it was legislated this and teenth century.6" matrilinealcaste-Hindus-notably Until the early twentieth century.9 9.and a husband visitedhis wife'shouse.Ot 24.0 34.9 23. system out ofexistence. Nayars-provided thereference group forKerala society.8 58.9#15.even undertheBritish. The Hindu. pp. 4.3 19.1 23.7 - Sources: Census ofIndia forrelevant years.8 24. Customrecognizedtheeldestmale in a Nayar as matrilinealjoint-family themanager. whichoften her brothers and sistersand her sisters'children.3 6.8 58. which included school-goingforgirls.9 24.6 74.8 29.4 9.1 33.0 .4 38. Beforetheestablishment of Britishrule.Even low castes.2 13.werenot thehighestcastein Kerala. well as hermaternalunclesand aunts.6 19.3 50. in 56.2 16.: Tinnevelly and Tanjore Districtsusually had the highest levels of male literacy theMadras Presidency.41.0 .1 11.5 46.38. p.4 17. 24 September1924. theyhad been soldiers.Pacific Affairs TABLE PERCENTAGE OF MALES LITERATE. ease thananywhere else in Marriagesweremade and endedwithfargreater India.7 49.2 20.0 21.48. given theopportunity.3 11. Their childrenlivedin themother's merely family. t Kanyakumariarea now a separatedistrict (male literacy: N.manyof them remainedlandownersand officials.outlines thedetails of matriliny and its decay. 464 .0 66.28. in thefather.6 . 62 243-56.B.30.6 10. Notes:#Excludes boys under5. 146:Madra Mail.By the end of the ninehad begun to disintegrate.4 .p.7 21.5 22.FOR 1875 1881 1891 1901 1911 1921 1931 1941 1951 1961 1971 1981 Travancore Cochin Malabar Dt KERALA Tinnevelly Tanjore Madras Psy TAMILNAD ALL-INDIA 11.But it providedthe soil in which femaleliteracy grew.1 .3 44. the castes. 10.8 16. but they accountedfor15-20percentof thepopulation. Nayar Dominance.0 . beginningin Travancorein the 1920s.9 10.8 13.9 . Nayar familiesin many parts of Kerala were matrilocal. Ibid.Kerala's largeChristian population (roughly percent 20 61 Jeffrey. wereeager to imitatematrilinealpractices.6 be sure. Though themselves dividedinto "subconstituted largest"respectable"groupin Kerala.. as Janamma's going to school in the 1870s shows."together they did Matriliny among Nayarsin the nineteenth century not mean that womenruledthehousehold.3 39.However. as includedhermother.8 24.4 22. Nayars.44.1 22.7 22.6# 25. and women appear to have had a greatervoice in such decisions. 6 SELECTED AREAS 1875-1981.5 57. 23 December1941.62 When Westernstylesbegan to supplant those of caste-Hindusas the modelstoemulate.6 33.p.6) 20.2 percent 1961).1 8.0 15.matriliny meantwider freedomforwomen.55.1) 54 8* 27. * in Travancore-Cochinstatewas formed 1949.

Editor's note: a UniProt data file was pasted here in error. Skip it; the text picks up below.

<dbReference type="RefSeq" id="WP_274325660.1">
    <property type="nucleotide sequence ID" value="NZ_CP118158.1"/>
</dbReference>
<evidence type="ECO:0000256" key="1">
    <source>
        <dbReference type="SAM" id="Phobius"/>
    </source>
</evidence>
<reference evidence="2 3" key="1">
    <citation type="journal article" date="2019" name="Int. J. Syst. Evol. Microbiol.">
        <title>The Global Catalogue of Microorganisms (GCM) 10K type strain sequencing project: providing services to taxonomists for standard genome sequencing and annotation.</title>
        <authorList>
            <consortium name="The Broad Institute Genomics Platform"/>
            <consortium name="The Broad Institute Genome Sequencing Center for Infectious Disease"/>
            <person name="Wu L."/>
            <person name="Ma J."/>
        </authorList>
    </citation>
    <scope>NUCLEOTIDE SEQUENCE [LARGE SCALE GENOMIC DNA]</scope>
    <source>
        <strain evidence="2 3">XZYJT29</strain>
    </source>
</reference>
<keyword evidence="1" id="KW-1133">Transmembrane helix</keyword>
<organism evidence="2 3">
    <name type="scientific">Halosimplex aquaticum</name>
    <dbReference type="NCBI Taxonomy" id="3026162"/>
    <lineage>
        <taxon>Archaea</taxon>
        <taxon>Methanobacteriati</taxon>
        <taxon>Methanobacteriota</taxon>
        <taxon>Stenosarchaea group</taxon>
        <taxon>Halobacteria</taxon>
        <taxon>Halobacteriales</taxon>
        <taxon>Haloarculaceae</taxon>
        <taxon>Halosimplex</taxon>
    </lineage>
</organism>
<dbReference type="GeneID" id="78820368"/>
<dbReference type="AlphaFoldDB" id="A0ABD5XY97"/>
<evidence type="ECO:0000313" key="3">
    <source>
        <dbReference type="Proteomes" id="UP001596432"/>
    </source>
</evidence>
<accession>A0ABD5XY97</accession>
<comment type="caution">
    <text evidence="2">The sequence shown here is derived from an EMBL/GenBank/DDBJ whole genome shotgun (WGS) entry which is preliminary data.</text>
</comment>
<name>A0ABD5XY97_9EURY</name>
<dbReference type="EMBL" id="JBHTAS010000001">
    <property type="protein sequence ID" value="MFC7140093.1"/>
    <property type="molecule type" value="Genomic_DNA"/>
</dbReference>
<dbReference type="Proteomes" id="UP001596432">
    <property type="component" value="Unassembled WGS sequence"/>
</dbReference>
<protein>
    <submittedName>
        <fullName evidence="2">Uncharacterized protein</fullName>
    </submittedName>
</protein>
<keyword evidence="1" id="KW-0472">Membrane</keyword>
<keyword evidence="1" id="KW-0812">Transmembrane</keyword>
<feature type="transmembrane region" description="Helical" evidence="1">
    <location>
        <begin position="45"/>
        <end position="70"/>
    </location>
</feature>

140(V.thatuntil theearlytwentieth century.part 1. As earlyas 1869. having passed therequisiteexamination in 1871. 34 percentof Nayar women were literateand only 31 of percent SyrianChristianwomen. 1921. As Christians. Kerala.66 Nayar women appear.they with the new rulers. 1894. This seemsto be clear from the of example oftheemployment womenin salariedjobs in Kerala. Nagam Aiya). 9 (14 March 1871). SouthernRange."Consideringthedifficulty procuringfemalesfor such work" elsewhere. VII. part 65 Census of Travancore.MaryPoonen. p.vol.Travancore foundit necessary develop a schemeof maternity to leave forteachers in government schools. I.TGER. General Report.p.p. C ofI.whencomparedwiththenational average forfemaleliteracy(less than 2 percent).vol.vol. the ratio was 1004 1000males. 82. 67 Durbar Physician to theDewan.p. educate their childrento suit themfor jobs. nineteenth century The abilityof matrilinealwomen to move about independently promoted literacyby making its utilityand profitobvious.a time femalesforevery The Tamil Brahmin who wrote when the national ratio was 935:1000.people is employment intertwined. XXV. in fact. matrilinealcasteHindu womenexperienced freedom-and a larger greater proportion of themwere literate-than Christianwomen.however.67 earlyas 1898. p."a femalechild is prizedmorehighlythana male one. 7.68 1909thefirst In Malayali woman. VII. 3 May 1898. Monograph No. Cochin.both figureswere amazinglyhigh. As long as censuseshave been taken.How WomenMade Kerala Literate of the total) began to imitate European customs. Report. As late as 1921 in Travancore. part 1 A(i).64 Travancore'sfirst censusreportin 1875thoughtit important assertthat to among matrilineal castes. KrishnanNamboodiri).11 April 1981. 644. 33. 67. XIX. Economic and Political Weekly. The Changing Population ofKerala (New Delhi: Registrar-General. 1961. 82. forexample. TGER. havesoughtout salariedemployment. 1875. Yet.Indeed.the Travancore government was able to induce eight a youngNayarwomen to trainas midwives. Travancore. Education and are When literacy required forwork.women have outnumberedmen. This rosesteadilyto 1034:1000in 1981. 21 (1 June 1869) and IX. It needs to be emphasized. 66 TGG."65We can also infer connectionwithliteracy: the because womenhad greater freedom. 12975.Like the British. believed theyhad a special affinity Christiansin Kerala began to encourage femaleeducation. 2698 (KS). C ofI. 6 November1894.p. See also C of I.six teenagedNayar In to women asked Travancore's chief medical officerto train them as antiof smallpox vaccinators. was greatly he As surprised. 1968)(by K. 1921. there werefewer objectionsto theirschool-going.63 Matrilinyappears to be responsiblefora relatedaspect of Kerala that has long distinguishedit fromtherestof India. 1961. coursefourofthemcompleted. 68Dewanto Inspectorof Schools. 63 64 465 . In 1901.especially in Travancoreand Cochin. a C of I. it verysoon became clear in the changed economic conditionsof the late thatliterate women werean asset.